The Bank of England is poised to unlock cheaper mortgages for millions of households after pledging to use its post-Brexit freedoms to introduce a "more British style of rule-making".
Threadneedle Street is seeking to axe overly expensive and onerous rules that make it hard for small banks to offer cheap home loans, following a legal overhaul that gives the institution more power to set its own agenda.
The Government is abandoning the top-down approach to regulation that was beloved of Brussels where watchdogs were given a strict set of rules and ordered to follow them closely with no room for interpretation.
A law currently going through parliament will give the Bank far more power to make changes to the rules without new legislation for every detail.
The aim is to produce regulations designed by experts who are focused on making the markets work properly rather than following a political agenda.
Sam Woods, head of the Prudential Regulation Authority (PRA) - a part of the Bank which sets rules for the City - said in its annual business plans that the proposals "will enable us to adopt a more British style of rule-making, with less fine detail in legislation and more ability for us to maintain and develop a coherent and dynamic rulebook".
Mr Woods is expected to use these powers to reduce the amount of capital that small banks have to hold onto if they want to offer products such as mortgages.
He said: “We are already developing a simpler regime for smaller banks, which will be good both for safety and soundness and for competition – we call this ‘Strong and Simple’ because we have no interest in a weak regime."
If the planned reforms work, they could lead to a fall in the costs that challenger banks face when issuing mortgages, cutting prices and boosting competition to the benefit of house buyers.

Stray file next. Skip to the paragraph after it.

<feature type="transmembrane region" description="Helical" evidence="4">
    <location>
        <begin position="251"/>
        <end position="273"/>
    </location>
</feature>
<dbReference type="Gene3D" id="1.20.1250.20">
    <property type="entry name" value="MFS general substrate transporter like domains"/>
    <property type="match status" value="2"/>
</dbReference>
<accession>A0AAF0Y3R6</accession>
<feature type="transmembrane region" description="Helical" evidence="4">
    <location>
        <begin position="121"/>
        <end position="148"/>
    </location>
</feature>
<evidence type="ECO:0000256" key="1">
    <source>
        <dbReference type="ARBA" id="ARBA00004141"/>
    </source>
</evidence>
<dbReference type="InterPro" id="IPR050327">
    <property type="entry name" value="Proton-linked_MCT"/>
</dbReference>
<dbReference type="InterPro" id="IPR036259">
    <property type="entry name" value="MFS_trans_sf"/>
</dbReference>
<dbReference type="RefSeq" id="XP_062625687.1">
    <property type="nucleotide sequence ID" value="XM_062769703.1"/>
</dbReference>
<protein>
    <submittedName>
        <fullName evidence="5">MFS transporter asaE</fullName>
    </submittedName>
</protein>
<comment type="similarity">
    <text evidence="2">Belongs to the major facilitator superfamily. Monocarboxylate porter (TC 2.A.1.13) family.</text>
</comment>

Ian Gordon, an analyst at Investec, said: “Put simply, it is uneconomic for a challenger bank to operate in the standard vanilla mortgage market.
"The only markets where challenger banks or specialist banks can potentially make a sensible living is in higher-margin products, whether that be professional buy to let, or high loan to value, or lending to non-standard or self-employed [customers]. The current regime forces banks into niche or higher risk [products]."
Anne Boden, founder and chief executive of Starling Bank, said: “The PRA is taking the right steps to improve competition by simplifying the regime for small banks. However, Starling is no longer a very small bank and is unlikely to be able to take advantage of any of the concessions being offered.”
Meanwhile insurers could benefit from rule changes helping them make long-term sustainable investments, as well as reducing capital burdens faced by the industry.
Taking on the extra responsibilities will require the PRA to take on another 100 staff, contributing to the need to raise an extra £24m from banks and insurers, raising the fees charged by the regulator by 8pc to £320.9m this year